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Cite this article
Cardiac Resynchronization Therapy: A Review of Clinical Trials and Criteria for Identifying the Appropriate Patient
1 Division of Cardiovascular Medicine, Davis Heart and Lung Research Institute, The Ohio State University, Columbus, OH
Rev. Cardiovasc. Med. 2003, 4(S2), 30–37;
Published: 20 February 2003
Numerous clinical trials have evaluated the safety and efficacy of cardiac resynchronization therapy in patients with moderate or severe heart failure and ventricular dyssynchrony. Initial studies were observational or mechanistic in design and enrolled small numbers of patients. These investigations provided proof of concept in support of resynchronization therapy by demonstrating acute and chronic improvements in hemodynamics, echocardiographic measures of cardiac performance, and functional status. Of these early studies, the InSync Trial stands out as particularly important in suggesting the long-term clinical benefits of cardiac resynchronization therapy in advanced heart failure. Later, a series of randomized, controlled trials was initiated to definitively evaluate the effects of cardiac resynchronization on patient status and clinical outcomes. These landmark investigations included the MUSTIC, MIRACLE, MIRACLE ICD, and CONTAK CD trials. These studies consistently demonstrated statistically significant improvements in quality of life, New York Heart Association (NYHA) functional class ranking, exercise tolerance, and left ventricular reverse remodeling. Some studies suggested reductions in morbidity and mortality. This latter observation was confirmed by a recent, large-scale morbidity and mortality trial of cardiac resynchronization therapy in heart failure. Given these findings, cardiac resynchronization therapy should be routinely considered in eligible NYHA Class III and IV heart failure patients with ventricular dyssynchrony.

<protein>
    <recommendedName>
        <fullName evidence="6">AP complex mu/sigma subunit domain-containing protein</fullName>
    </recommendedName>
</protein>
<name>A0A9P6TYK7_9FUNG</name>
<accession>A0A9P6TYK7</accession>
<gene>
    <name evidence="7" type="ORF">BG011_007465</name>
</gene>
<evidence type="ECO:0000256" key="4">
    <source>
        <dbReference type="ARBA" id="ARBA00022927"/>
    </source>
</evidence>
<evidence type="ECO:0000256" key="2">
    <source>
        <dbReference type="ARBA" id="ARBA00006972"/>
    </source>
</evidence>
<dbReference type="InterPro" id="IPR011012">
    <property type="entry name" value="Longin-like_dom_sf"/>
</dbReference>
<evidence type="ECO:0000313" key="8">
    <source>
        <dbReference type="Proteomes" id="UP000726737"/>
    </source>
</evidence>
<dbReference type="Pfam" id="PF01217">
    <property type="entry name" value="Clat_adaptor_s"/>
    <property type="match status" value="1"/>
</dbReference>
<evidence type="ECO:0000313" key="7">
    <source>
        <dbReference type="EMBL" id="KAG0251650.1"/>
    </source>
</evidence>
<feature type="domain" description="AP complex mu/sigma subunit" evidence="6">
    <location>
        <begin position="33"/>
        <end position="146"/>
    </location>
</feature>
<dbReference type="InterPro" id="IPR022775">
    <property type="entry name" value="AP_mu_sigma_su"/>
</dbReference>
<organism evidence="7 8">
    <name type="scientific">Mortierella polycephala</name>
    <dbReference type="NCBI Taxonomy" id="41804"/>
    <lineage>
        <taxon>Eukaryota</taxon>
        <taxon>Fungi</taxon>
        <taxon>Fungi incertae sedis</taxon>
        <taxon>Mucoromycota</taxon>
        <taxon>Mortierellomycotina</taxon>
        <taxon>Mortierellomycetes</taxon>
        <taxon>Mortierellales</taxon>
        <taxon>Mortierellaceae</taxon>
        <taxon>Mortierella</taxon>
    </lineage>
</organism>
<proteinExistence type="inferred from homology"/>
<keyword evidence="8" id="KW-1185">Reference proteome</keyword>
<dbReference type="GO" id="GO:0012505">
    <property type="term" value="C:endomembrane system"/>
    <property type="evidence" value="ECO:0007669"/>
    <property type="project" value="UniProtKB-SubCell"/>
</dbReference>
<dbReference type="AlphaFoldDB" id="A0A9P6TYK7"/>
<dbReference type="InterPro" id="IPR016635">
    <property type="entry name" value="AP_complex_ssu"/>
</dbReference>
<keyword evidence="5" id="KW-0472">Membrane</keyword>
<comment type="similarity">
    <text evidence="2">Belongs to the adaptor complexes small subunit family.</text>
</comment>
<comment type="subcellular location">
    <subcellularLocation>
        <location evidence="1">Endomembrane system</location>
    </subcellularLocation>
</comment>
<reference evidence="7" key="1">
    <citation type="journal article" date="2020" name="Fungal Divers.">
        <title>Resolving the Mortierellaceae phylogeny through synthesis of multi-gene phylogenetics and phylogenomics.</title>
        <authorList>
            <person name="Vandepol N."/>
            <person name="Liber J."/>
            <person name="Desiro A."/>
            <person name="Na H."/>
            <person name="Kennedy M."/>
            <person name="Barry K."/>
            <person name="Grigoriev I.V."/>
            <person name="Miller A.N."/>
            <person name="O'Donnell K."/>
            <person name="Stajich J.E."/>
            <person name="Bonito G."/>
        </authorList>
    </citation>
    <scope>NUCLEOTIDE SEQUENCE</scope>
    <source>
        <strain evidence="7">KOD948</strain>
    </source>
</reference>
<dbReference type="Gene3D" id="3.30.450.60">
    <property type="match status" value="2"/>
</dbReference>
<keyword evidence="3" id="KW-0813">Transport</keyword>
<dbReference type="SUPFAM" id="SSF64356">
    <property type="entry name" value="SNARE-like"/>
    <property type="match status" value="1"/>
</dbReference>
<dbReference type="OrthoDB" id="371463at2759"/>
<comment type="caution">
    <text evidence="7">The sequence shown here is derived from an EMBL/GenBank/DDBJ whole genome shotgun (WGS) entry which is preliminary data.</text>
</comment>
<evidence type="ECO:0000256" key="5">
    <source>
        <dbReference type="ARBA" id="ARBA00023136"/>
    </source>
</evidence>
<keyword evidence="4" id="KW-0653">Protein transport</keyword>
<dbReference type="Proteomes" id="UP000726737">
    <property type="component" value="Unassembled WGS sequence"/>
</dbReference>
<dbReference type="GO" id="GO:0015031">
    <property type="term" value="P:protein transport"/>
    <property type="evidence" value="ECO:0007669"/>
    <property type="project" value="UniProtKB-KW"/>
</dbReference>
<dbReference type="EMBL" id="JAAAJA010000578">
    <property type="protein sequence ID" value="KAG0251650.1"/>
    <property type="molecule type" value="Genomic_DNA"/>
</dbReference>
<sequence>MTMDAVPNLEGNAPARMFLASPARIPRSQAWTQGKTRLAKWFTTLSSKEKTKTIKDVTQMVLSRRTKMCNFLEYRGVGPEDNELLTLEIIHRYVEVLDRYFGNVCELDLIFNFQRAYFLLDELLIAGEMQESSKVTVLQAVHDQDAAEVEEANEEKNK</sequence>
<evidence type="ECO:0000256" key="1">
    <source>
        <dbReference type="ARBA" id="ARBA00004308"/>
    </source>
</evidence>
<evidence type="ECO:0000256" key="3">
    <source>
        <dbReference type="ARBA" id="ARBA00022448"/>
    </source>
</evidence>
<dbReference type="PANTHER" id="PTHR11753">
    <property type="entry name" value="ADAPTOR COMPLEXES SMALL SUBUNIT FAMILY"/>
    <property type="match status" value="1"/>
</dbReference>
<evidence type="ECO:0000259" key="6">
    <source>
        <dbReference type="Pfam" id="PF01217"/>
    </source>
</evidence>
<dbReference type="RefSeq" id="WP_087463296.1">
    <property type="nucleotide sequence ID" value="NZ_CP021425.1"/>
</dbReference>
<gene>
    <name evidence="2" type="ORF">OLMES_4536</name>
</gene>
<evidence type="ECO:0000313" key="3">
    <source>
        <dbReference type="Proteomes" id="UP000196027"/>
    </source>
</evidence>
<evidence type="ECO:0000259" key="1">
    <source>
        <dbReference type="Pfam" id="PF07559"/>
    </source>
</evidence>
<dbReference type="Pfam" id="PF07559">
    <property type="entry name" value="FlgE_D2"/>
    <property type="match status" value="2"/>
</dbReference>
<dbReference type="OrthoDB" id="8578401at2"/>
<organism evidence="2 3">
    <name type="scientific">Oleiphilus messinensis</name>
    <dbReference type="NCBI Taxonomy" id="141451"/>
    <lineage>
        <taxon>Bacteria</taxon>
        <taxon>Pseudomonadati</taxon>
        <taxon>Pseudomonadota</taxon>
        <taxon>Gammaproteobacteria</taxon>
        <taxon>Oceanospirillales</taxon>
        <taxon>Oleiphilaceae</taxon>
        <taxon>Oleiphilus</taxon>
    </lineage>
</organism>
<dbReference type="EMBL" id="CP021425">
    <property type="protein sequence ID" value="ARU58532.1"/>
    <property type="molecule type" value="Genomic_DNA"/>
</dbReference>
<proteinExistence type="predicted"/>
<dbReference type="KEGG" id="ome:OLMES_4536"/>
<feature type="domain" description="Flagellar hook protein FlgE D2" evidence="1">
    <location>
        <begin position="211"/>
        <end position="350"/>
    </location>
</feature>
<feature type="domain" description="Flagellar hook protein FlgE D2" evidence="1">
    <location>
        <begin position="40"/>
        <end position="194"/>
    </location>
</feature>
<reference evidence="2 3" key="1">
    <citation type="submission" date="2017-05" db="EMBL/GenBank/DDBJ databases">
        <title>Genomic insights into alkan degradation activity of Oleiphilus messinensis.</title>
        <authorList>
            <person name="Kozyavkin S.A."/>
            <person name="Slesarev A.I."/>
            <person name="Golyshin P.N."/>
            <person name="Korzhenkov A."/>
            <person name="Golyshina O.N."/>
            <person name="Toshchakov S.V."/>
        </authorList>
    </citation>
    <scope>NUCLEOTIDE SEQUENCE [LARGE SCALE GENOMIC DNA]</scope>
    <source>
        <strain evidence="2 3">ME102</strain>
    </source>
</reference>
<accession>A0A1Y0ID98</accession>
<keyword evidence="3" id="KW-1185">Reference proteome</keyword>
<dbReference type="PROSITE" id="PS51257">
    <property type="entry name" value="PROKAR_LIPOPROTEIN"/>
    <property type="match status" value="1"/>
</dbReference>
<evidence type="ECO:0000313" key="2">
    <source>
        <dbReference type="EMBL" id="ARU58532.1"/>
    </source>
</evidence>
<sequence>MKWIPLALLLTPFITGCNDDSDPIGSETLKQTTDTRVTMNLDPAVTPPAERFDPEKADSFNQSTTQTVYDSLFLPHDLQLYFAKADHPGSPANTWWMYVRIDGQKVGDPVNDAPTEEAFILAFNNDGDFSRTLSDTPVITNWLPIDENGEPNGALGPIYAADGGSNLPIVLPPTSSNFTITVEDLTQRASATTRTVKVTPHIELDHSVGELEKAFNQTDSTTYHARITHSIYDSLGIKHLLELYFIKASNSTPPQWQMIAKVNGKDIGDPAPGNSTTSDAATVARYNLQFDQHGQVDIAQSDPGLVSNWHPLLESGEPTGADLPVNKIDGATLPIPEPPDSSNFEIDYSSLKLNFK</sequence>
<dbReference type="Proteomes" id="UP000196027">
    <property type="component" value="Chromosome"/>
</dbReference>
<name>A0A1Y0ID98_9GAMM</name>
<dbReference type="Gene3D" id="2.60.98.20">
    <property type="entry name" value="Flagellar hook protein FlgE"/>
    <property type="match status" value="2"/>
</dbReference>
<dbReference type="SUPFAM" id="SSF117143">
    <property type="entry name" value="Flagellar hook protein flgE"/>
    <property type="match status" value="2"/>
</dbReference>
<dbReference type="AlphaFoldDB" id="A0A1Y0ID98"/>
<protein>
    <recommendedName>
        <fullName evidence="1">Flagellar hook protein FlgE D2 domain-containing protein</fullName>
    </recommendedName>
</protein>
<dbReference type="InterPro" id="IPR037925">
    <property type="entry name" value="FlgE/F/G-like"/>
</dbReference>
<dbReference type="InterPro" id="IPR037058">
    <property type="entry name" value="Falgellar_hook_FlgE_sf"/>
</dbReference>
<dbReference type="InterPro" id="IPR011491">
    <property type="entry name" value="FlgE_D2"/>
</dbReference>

Cardiac resynchronization therapy
CONTAK CD trial